National Partnership for Women & Families Home page What's New Newsroom Get Involved Publications FMLA QandA HIPAA Guide Employment Who We Are Take Our Quiz

Join the National PartnershipJoin the Email Update List

Health Care

How the Bipartisan Bill (H.R. 2723), the Coburn/Shadegg Bill (H.R. 2824), and the Boehner Bill (H.R. 2926) Measure Up on Some Key Patient Protections

Key Patient Protections

House Bipartisan Consensus Bill
(H.R. 2723)

Coburn/Shadegg Bill
(H.R. 2824)

Boehner Bill
(H.R. 2926)

Apply all protections to all people with employment-based insurance (including state and local government workers) and people who buy insurance on their own.

NO. All of the protections (except the point-of-service option) apply to all ERISA plans. State and local government workers are not covered by the review provisions at all, and their plan sponsors may elect to opt out of the remaining protections. No protections apply to people who buy insurance on their own.

Ensure that medical judgments are made by medical experts, not insurance bureaucrats.

NO, because independent medical reviewers are only allowed to determine if the plan followed its own rules, not whether the care was medically necessary or appropriate by any objective measure.

Hold managed care plans accountable when their decisions to withhold or limit care injure patients.

YES, but punitive damages are not available when plan follows recommendation of external reviewer.

NO, because the bill contains numerous loopholes and exemptions that will make it impossible to hold plans accountable.


Ensure that patients in the middle of treatment for an ongoing special condition can continue to see the same health care provider if their provider leaves the plan or their employer changes plans.

NO. Continuity is only ensured when the patient is pregnant, scheduled for surgery, or terminally ill.

Allow patients to see an outside specialist at no additional cost whenever the specialists in their plan cant meet their needs.


Require that HMOs and insurance companies pay for emergency services if a reasonable person would consider the situation an emergency.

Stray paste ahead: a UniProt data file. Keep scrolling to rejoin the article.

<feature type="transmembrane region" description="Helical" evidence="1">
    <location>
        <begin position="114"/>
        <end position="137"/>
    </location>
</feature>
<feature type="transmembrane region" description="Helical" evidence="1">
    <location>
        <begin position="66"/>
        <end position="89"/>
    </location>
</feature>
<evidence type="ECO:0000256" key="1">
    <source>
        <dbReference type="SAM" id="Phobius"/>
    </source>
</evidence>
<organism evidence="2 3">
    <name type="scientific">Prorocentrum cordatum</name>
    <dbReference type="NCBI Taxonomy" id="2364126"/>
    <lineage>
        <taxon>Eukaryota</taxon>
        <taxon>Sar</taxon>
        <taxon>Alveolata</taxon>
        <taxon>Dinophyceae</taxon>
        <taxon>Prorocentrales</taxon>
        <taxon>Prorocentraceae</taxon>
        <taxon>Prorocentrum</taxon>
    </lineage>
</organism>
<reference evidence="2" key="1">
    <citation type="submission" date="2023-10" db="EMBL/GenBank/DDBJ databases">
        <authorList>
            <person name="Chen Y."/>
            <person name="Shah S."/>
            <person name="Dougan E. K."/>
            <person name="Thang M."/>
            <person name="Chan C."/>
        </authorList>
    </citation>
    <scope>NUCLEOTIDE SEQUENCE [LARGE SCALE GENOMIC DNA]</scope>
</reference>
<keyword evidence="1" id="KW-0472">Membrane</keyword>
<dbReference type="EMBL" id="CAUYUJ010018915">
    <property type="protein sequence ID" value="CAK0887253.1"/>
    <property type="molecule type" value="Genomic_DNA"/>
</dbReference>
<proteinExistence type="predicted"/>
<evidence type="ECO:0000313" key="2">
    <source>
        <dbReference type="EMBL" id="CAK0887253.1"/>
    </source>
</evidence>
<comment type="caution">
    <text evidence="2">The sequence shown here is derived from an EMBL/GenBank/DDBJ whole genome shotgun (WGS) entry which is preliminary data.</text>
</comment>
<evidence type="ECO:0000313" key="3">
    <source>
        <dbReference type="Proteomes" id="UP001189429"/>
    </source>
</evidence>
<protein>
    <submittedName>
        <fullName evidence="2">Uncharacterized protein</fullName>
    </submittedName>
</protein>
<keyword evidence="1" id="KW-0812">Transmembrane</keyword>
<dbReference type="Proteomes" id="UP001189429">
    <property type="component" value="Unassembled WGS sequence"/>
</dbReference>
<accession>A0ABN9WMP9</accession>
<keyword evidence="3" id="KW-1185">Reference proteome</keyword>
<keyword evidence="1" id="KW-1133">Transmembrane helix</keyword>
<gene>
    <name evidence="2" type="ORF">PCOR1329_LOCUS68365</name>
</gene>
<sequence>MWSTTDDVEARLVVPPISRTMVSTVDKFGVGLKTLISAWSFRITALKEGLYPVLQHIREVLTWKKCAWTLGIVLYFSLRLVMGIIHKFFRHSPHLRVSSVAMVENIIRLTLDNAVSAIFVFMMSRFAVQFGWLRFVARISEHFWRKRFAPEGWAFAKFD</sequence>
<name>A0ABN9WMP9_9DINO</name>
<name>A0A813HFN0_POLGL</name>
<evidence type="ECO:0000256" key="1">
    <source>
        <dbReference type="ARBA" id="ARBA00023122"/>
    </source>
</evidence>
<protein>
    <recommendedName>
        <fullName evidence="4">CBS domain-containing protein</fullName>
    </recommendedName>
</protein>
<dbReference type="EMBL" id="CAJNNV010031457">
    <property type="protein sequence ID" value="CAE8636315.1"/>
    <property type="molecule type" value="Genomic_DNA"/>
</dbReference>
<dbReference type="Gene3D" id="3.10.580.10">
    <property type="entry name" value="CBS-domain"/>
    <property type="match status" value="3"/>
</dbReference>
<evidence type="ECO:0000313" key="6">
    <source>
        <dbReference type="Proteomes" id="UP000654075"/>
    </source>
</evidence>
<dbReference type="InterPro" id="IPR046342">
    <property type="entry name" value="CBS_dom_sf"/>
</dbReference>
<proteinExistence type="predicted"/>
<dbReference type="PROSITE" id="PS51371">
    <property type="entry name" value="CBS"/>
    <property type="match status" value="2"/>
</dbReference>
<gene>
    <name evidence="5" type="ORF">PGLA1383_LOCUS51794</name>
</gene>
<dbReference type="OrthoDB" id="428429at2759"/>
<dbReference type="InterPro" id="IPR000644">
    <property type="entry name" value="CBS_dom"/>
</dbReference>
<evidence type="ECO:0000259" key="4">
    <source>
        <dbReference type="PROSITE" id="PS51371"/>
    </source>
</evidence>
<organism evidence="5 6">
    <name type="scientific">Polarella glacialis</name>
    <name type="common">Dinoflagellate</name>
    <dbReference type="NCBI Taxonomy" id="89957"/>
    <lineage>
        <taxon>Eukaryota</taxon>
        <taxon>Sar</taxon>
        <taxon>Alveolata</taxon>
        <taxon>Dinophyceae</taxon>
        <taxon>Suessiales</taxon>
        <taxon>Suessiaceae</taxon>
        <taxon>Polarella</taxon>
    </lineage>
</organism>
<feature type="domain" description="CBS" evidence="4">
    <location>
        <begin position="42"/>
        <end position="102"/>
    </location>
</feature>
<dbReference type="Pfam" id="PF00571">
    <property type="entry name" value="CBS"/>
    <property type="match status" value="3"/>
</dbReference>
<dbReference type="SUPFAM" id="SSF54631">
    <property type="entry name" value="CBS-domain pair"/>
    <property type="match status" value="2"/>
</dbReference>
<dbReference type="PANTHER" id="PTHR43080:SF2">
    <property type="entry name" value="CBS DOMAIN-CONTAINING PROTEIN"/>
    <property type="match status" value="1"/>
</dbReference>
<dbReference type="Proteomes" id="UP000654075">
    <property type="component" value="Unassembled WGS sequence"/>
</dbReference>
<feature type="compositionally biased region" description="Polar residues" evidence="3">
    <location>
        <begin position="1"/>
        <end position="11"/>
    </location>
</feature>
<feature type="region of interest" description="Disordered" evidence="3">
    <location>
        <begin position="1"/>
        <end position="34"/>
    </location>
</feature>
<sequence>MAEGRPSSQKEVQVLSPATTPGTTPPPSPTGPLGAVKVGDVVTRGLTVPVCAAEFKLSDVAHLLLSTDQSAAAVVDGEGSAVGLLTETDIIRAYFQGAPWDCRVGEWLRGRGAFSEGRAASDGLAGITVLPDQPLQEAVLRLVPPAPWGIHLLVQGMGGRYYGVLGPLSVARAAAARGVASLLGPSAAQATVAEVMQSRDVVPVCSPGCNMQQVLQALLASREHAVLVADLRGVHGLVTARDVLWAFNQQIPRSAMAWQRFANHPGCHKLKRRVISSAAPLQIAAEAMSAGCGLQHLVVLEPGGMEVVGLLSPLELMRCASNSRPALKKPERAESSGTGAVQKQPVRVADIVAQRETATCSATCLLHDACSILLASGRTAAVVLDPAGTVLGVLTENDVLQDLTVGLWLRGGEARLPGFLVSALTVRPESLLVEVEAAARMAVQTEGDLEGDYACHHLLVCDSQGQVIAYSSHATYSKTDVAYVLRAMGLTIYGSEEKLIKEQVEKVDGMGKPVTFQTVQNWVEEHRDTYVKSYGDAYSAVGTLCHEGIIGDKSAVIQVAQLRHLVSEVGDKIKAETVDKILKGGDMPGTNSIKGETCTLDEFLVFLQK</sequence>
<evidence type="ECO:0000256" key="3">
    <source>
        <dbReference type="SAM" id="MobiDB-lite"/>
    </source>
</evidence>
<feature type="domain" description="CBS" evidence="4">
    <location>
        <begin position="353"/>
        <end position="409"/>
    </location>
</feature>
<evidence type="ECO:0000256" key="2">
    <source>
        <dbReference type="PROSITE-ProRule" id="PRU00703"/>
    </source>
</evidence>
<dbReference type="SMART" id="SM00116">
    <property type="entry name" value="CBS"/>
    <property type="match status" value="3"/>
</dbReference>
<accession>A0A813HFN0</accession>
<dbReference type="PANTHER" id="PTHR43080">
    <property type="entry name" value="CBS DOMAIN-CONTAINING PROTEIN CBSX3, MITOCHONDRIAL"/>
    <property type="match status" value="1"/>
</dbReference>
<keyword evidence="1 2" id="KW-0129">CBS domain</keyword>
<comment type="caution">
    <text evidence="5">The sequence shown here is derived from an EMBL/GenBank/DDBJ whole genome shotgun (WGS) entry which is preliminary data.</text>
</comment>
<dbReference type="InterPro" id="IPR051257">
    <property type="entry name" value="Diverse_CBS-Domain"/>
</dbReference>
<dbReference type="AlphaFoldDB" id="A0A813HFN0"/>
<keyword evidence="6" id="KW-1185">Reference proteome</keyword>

YES, but patients could be left with bills for services rendered by emergency room personnel if the plan concludes, after the fact, that those services were rendered by non-participating health care professionals after the patient had been adequately stabilized.

Ensure that doctors and nurses can report quality problems without retaliation from HMOs, insurance companies, hospitals, and others.



Prevent plans from financially rewarding health care professionals for limiting a patients care.


Give consumers access to an independent consumer assistance program to help them choose plans and get the services they need.




Allow doctors to prescribe prescription drugs not on the HMOs predetermined list when needed.



Prevent plans from denying access to clinical trials that may save peoples lives.


NO, except for cancer trials

Allow patients to appeal denials or limitations of care to an external, independent reviewer who makes an independent judgment about the patients medical needs and the appropriateness of any proposed treatment.


NO. The bill only authorizes the reviewer to determine if the plan followed its own rules. Thus, the reviewer must follow the plans own definition of what care is "medically necessary or appropriate," no matter how inconsistent with best medical practice that definition may be.

Give women direct access to ob-gyn services from any qualified participating health care professional who provides such care.

NO. The bill does not ensure access to participating health care professionals who are not physicians.

YES, but the bill may limit the ability of these health care professionals to refer patients for other care.

9/28/99 For more information contact: National Partnership for Women & Families (202) 986-2600